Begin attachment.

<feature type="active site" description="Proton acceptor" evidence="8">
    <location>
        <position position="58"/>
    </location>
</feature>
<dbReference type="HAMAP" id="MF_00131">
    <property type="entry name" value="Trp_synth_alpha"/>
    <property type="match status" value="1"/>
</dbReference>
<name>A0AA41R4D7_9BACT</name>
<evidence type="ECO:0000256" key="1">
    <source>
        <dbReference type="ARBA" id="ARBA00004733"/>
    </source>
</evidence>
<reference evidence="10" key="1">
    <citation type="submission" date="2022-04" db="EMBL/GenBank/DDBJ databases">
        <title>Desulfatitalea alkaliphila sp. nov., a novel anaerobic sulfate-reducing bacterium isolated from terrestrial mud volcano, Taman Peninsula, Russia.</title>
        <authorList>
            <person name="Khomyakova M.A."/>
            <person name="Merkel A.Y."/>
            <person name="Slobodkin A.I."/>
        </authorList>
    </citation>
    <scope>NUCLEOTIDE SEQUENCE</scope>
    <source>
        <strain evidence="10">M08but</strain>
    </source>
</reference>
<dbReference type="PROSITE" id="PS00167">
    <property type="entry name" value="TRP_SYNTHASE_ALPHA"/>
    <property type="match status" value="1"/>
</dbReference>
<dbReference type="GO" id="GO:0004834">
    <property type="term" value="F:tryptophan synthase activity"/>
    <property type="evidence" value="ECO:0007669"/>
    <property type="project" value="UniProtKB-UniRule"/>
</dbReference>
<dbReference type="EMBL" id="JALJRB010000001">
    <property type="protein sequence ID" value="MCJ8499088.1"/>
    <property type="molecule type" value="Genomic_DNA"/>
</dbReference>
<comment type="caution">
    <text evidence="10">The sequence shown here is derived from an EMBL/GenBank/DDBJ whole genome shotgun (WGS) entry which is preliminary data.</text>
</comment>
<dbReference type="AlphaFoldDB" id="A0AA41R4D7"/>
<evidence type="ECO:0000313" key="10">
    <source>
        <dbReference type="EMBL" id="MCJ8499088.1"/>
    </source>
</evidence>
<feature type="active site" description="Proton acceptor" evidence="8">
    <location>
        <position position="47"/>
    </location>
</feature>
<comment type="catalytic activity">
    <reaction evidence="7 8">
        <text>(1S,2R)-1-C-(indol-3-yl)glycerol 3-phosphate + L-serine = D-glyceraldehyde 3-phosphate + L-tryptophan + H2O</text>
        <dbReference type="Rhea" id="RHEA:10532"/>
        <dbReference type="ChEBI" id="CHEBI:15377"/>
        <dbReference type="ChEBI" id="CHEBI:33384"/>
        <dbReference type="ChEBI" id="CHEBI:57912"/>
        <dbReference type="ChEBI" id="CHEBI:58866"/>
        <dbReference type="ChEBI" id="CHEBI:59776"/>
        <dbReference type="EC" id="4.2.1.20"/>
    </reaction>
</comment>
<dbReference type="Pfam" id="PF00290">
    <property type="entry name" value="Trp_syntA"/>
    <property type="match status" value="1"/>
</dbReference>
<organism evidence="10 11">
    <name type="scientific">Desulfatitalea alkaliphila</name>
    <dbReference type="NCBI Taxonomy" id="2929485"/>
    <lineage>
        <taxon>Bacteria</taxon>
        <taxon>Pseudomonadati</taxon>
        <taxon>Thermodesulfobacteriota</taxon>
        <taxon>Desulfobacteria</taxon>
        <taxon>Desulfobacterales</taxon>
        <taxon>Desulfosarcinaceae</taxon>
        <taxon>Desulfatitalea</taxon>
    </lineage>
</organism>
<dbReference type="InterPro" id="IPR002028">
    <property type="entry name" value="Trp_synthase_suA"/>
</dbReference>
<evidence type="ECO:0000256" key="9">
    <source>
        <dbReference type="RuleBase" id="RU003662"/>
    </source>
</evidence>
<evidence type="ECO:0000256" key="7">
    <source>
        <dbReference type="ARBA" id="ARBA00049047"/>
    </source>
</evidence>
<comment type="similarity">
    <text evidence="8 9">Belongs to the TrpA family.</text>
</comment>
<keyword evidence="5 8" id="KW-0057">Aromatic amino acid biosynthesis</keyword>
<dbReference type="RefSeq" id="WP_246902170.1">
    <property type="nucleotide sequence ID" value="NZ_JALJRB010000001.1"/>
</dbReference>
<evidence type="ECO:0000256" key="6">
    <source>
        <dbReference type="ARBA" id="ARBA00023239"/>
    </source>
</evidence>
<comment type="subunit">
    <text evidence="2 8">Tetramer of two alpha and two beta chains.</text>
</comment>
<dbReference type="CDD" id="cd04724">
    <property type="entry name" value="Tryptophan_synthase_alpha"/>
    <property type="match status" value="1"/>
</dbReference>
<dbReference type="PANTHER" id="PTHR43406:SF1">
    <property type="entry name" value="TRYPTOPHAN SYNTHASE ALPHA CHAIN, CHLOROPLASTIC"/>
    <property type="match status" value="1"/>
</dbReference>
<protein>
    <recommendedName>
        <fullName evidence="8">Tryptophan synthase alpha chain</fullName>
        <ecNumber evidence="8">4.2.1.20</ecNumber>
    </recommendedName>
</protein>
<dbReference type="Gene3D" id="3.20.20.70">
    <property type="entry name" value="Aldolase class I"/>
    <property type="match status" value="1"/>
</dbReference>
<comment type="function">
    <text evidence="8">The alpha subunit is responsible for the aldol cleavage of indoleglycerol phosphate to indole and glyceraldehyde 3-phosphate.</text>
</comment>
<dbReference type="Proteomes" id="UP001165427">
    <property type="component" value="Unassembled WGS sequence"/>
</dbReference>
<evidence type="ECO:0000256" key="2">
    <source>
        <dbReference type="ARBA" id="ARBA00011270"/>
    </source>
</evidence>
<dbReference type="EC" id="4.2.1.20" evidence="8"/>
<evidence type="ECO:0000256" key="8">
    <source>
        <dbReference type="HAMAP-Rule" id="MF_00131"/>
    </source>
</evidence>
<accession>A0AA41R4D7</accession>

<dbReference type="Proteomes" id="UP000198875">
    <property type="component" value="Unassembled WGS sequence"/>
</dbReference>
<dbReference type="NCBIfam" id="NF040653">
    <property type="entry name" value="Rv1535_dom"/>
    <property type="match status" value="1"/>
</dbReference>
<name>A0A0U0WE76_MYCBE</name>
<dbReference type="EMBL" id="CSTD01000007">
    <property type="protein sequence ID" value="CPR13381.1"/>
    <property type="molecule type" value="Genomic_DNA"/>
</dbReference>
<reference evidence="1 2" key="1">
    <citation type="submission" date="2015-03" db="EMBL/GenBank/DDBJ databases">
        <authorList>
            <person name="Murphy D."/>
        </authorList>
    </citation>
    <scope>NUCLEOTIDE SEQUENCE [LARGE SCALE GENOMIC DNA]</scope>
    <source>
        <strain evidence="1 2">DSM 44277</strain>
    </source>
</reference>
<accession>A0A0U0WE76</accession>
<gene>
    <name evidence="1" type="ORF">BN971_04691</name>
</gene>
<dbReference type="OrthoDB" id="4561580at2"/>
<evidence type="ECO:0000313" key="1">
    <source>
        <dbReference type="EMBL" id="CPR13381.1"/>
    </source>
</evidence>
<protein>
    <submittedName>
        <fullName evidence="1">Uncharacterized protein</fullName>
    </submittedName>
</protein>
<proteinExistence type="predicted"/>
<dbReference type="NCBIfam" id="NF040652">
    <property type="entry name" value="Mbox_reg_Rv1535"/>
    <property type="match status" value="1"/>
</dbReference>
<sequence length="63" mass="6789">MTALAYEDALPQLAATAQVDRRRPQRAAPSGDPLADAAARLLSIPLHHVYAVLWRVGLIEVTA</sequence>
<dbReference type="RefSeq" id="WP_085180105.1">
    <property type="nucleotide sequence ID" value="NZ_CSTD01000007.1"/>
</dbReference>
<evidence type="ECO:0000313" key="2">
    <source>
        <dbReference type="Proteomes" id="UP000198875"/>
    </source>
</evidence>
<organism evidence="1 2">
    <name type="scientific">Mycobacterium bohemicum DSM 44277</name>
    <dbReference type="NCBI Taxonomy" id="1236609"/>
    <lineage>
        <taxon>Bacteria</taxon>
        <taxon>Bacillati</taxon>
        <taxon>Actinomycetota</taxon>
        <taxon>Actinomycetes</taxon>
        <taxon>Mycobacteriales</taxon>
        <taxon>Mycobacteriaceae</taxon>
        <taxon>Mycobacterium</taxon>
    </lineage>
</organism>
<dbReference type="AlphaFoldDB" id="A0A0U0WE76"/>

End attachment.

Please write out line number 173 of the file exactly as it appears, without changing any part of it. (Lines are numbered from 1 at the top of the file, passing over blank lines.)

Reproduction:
<accession>A0A0U0WE76</accession>